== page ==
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When is a food licence not a food licence?

With food and drink touted as one of the licensing trends to watch in 2021, Pink Key Licensing’s Richard Pink breaks down the category’s attributes.

Food licensing can have more than one meaning – and I feel a little like I should invoke Donald Rumsfeld with his ‘Known knowns’, ‘Known unknowns’ and ‘Unknown unknowns’ speech to make my point. There is ‘non-food onto food’, ‘food onto food’ and ‘food on to non-food’.

‘Non-food licensing onto food’ might include a Disney breakfast cereal or Mr. Men yoghurts. We have one of our own coming on this front involving aviation and drinking, so watch this space. Hopefully it will make more sense than Spider-Man Ham slices – yes, my friends, that was really a thing…

‘Food licensing onto other food’ – this is interesting in that you can take the elements of a brand and also the process or ingredients of a product and apply it to another related food. It’s the kind of thing that Tango and our own brand partner Vimto has been doing successfully for years. The question here is how far you can stretch the brand away from its core characteristics and heritage and still remain true to the brand. Another way of saying it is how far can you bend it before it breaks. A lot of the decision on that will come down to the brand custodians, and in some respects it’s a virtuous circle as the more you do it the more consumer acceptance there is likely to be. How else would you get to Marmite Peanut Butter! Ultimately, however, the consumer will decide when you’ve gone too far by just not buying it.

Then there is what we have been doing for years – ‘licensing food brands onto non-food products’. We think this is trickier (well, we would say that wouldn’t we), but a good place to start is exactly the same place you would if you were extending the brand into another food areas. Our mantra has also been that the closer you can get to the core characteristics of the brands and/or products, the more likely you are to have a success on your hands.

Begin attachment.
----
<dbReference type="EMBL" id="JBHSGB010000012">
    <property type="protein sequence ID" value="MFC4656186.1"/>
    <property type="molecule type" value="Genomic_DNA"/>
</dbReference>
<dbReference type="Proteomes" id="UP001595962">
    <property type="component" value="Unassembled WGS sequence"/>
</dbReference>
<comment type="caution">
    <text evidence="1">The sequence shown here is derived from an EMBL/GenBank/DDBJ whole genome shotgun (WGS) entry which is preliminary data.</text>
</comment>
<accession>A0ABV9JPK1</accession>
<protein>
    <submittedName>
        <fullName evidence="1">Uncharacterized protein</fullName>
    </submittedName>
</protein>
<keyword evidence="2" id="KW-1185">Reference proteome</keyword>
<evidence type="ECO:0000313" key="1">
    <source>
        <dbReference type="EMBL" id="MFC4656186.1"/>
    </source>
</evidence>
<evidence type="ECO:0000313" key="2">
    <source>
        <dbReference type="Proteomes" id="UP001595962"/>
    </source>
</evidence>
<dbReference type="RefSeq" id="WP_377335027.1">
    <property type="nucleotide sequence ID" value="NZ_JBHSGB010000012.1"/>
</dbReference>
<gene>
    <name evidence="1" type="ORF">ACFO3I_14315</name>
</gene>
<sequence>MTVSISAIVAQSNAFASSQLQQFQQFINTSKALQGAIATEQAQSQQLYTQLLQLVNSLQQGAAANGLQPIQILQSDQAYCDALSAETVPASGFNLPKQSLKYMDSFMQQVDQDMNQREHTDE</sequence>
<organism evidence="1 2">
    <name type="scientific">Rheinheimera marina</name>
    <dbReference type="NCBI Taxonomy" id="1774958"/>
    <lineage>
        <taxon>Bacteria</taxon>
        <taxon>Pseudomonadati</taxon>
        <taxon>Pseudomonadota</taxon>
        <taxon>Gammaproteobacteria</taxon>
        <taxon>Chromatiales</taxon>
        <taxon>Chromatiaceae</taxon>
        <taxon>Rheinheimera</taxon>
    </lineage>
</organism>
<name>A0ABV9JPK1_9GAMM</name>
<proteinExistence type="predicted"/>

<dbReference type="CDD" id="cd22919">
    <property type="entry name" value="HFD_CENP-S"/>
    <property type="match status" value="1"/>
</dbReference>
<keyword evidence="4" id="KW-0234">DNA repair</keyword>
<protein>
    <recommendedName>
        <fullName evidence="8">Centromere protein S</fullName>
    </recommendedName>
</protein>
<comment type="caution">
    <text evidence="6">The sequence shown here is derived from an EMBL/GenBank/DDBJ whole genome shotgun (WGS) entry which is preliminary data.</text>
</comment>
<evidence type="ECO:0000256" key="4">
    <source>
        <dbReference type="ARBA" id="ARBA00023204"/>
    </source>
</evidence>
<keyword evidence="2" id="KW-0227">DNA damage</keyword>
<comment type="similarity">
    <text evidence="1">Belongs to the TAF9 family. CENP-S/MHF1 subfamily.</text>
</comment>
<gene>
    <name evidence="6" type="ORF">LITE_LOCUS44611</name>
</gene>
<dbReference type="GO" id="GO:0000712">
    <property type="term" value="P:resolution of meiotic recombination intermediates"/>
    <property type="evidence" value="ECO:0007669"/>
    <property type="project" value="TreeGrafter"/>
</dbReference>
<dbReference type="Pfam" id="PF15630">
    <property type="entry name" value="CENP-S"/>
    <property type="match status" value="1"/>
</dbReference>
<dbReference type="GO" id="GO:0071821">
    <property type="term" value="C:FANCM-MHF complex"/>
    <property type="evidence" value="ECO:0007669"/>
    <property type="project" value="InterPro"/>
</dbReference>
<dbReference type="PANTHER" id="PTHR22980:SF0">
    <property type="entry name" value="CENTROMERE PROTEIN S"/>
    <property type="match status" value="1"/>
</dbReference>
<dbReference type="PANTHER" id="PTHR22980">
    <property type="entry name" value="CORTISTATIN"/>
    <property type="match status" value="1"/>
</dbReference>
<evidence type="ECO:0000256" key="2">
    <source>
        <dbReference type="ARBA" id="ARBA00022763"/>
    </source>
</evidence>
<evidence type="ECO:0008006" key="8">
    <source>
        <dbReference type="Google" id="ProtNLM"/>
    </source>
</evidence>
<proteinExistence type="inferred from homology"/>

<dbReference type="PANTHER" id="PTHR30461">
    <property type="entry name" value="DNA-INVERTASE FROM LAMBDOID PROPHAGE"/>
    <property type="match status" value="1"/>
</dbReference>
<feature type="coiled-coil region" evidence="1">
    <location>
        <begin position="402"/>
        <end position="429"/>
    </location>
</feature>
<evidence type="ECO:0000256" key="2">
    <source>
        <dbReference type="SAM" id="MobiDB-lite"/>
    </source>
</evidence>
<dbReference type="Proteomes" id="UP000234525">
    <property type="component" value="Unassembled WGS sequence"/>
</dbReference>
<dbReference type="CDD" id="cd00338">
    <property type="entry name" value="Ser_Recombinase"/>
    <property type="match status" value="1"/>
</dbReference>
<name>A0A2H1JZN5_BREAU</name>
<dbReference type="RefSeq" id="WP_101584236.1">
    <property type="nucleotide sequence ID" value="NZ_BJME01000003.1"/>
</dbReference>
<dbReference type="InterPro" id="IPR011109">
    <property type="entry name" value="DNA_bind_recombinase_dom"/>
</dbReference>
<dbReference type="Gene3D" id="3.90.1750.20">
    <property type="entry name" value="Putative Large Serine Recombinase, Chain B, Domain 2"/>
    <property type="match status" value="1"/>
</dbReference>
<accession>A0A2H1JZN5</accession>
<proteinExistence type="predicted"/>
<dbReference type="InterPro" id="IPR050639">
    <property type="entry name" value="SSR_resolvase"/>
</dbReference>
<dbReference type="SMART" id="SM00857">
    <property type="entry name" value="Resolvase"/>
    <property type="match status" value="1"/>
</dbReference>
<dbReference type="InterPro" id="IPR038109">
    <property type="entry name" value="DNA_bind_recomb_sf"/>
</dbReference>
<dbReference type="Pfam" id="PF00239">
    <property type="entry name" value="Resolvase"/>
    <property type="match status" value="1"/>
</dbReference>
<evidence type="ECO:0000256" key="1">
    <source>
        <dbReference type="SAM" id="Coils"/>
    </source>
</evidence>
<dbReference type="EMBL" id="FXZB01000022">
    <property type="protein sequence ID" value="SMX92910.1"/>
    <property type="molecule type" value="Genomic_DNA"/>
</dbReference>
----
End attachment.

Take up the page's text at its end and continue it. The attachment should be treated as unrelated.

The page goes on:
In some cases you get a slam-dunk, and falling into this category for us has been the mighty SLUSH PUPPiE home making machine which has been in every major retailer for over two years, turned over millions of pounds in sales, appeared on celebrity social media such as Olly Murs and Louise Redknapp and is now in the running in the My Gift of All Time category at the Gift of the Year 2021 awards.

Why has it been such a success? Because it is so very close to the core of what a SLUSH PUPPiE is, and what it does. Sounds simple, and with hindsight it’s one of those things you look at and say ‘but of course…’

However hindsight is a wonderful thing. In reality the product only exists and has been successful because of the foresight of Fizz Creations, and because it’s a damn good product.

But it’s not only getting as close to the product attributes, although it’s a good place to start. There are also other happy hunting grounds to look at that are not so obvious. I’ve written and talked endlessly to anyone who will listen about the success to be had by mimicking a product attribute that isn’t necessarily related to the food itself.

My favourite example is always going to be the Helix ‘can shaped’ Pringles pencil case. However, spare a thought for a pair of socks sold in a case that is then able to store your Pringles so that you can carry them with you. Again this is a good example of a product that retrospectively looks like a very obvious and simple idea, but the good people at Roy Lowe still had to come up with it in the first place and then sell it to Primark.

Then there is a question of when a food licence is not a food licence at all. We have had some great examples of this as we have been working on the Vintage Kellogg licence, which I have argued for many years to be closer to an art licence than food. In reality labels like this don’t actually matter, because the brand benefits from positive attributes from both of these worlds. People love Tony the Tiger because they have memories associated with eating Frosties when they were children, but they also love him because he’s just a great looking piece of art (pun intended!).

This neatly brings me to my final point on ‘trends’. This is something the licensees, agents and licensors have little control over, as it is wholly driven by consumers and influencers – all you can do is hang on for the ride. It is arguable whether the Kellogg logo benefited from being part of a trend of consumers wanting to wear bold and simple logos, or whether it was because it was a food brand in a ‘food and drink’ trend. But when you have YouTube gamers and influencers wearing the shirt, the argument becomes academic.

However, as an agent who manages a number of brands, it gladdens my heart to hear that there may be another such trend on the horizon. Long may it continue!

Richard Pink is md of boutique licensing agency, Pink Key Licensing. He can be contacted on richard@pinkkey.co.uk.

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